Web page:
Home vs. The Exotic in Shakespeare's The Tempest Essay

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Home vs. The Exotic in Shakespeare's The Tempest

Home. Just the word conjures up feelings of familiarity and comfort, a place that is welcoming and memorable. Does home necessarily have to represent a place? Rather, can it encompass a multitude of feelings and objects that represent comfort and ease? The post-colonial novel often strives to strike a balance, whether it be uneven, between what is considered foreign and exotic and that which is homely and familiar. Post-colonial literature frequently is representative of the interplay between characters' experiences in an exotic environment versus those at home. With this interplay between home and the exotic comes a dynamic complexity that explores themes such as fears and desires,
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It is however, advantageous to explore the distinctions of these words in the eyes of the different characters and somehow link these ideas to the over-arching category that encompasses themes of the post-colonial novel.

Prospero's character is representative of one who has a distinct longing of home which he defines as lawful power. He relates a story to his daughter in which he describes how he was ousted from his dukedom. "This King of Naples…should presently extirpate me and mine, Out of the dukedom, and confer fair Milan, With all the honours, on my brother."(Act I, sc. 2) For Prospero, Milan not only represented his home, but also the center of his lawful power and honour. The law is an essential aspect of the post-colonial novel as it delineated the relationship between a home government that ruled and the colonized, seen as foreigners. In this play, Prospero re-defines the lawful power that he had in Milan in the form of magic in which he is able to control exotic species of the island, including Caliban and Ariel. In the penultimate soliloquy, Prospero completes a cycle by trading in his magic and re-affirming his dukedom of Milan. "Now my charms are all o'erthrown, And what strength I have's mine own…" (Epilogue) It is apparent that Prospero's strength lies in his ability to command law in the form of dukedom in his homeland of Milan.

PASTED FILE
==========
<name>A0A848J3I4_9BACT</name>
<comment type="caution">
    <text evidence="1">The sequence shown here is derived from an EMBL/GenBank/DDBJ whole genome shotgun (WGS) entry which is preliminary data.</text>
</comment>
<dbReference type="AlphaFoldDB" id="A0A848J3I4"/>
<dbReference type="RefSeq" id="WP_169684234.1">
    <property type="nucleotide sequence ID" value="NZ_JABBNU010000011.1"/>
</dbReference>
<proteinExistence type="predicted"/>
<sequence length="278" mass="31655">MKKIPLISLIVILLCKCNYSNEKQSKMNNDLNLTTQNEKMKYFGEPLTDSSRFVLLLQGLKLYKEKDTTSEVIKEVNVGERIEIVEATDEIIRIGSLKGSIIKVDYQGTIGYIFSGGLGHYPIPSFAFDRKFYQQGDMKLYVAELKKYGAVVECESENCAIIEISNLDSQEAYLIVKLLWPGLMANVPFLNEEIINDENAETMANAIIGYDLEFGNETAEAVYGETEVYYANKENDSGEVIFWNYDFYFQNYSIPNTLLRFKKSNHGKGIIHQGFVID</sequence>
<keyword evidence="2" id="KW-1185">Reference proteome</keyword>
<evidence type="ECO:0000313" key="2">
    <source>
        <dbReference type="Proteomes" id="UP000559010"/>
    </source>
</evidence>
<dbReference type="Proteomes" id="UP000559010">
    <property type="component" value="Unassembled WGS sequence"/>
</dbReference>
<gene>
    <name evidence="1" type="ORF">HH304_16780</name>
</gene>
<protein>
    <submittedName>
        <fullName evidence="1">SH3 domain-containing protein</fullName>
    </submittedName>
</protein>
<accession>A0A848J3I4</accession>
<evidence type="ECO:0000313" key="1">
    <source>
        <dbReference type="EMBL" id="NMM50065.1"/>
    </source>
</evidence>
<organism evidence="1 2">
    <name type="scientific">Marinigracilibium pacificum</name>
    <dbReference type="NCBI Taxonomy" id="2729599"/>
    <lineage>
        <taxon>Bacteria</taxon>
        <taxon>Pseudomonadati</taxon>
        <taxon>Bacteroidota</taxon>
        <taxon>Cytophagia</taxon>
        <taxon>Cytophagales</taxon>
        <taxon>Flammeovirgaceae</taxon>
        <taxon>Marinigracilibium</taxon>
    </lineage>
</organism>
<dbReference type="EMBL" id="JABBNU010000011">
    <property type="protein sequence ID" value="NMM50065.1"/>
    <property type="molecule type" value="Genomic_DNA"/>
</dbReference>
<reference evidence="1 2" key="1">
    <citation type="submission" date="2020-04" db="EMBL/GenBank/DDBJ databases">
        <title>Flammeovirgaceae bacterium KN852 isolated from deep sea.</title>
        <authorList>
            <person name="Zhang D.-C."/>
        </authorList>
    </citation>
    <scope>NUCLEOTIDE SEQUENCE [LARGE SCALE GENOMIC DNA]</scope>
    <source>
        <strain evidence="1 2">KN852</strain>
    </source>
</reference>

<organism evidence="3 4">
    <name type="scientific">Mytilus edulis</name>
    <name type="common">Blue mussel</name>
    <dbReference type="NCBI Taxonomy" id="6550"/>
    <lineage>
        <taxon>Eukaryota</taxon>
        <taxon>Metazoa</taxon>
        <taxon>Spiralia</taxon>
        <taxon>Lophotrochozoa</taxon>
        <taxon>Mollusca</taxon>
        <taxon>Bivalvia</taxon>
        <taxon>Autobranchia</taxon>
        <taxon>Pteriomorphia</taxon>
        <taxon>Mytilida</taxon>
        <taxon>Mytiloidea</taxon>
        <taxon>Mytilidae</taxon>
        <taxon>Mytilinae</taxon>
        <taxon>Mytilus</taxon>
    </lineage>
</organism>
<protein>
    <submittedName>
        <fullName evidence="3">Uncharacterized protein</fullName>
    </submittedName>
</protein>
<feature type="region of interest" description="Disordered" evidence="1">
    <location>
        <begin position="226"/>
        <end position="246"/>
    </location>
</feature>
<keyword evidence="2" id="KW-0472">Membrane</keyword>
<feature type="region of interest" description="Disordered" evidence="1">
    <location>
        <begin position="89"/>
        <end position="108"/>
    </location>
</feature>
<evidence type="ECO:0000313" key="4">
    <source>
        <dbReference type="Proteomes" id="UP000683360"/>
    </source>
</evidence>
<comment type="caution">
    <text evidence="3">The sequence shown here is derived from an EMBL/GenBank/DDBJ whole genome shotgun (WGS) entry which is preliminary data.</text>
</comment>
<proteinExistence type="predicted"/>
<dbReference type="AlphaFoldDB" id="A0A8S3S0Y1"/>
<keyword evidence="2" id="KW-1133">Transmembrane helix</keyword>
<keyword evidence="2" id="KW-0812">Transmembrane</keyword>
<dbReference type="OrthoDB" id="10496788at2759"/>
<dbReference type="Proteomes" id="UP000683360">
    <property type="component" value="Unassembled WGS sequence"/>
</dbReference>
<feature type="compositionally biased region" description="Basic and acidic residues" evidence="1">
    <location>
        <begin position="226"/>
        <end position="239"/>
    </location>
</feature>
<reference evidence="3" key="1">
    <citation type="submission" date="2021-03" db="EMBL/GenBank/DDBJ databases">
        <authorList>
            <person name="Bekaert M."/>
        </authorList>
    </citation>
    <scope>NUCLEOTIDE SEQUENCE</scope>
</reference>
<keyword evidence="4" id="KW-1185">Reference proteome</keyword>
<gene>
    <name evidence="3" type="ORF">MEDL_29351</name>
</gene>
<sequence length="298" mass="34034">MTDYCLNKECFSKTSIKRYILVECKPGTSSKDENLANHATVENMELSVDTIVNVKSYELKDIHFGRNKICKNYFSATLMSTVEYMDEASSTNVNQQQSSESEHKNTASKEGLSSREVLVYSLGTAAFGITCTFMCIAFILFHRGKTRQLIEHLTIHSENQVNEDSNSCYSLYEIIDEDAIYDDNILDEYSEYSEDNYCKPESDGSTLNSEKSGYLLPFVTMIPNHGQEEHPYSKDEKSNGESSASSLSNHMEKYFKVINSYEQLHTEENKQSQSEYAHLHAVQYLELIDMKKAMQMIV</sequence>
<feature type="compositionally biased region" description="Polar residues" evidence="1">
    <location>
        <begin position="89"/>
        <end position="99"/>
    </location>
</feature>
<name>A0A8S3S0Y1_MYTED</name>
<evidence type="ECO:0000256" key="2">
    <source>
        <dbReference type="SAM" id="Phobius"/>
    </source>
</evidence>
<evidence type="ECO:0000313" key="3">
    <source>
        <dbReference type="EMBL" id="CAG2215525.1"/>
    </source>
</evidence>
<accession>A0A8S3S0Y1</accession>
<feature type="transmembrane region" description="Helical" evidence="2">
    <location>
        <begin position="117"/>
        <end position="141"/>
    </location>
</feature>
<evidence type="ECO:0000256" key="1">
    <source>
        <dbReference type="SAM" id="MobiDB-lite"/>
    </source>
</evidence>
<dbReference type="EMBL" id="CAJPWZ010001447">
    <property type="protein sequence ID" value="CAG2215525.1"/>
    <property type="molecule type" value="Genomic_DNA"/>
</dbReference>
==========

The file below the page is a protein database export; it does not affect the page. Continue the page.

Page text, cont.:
Prospero's books had a special importance to him and if home is

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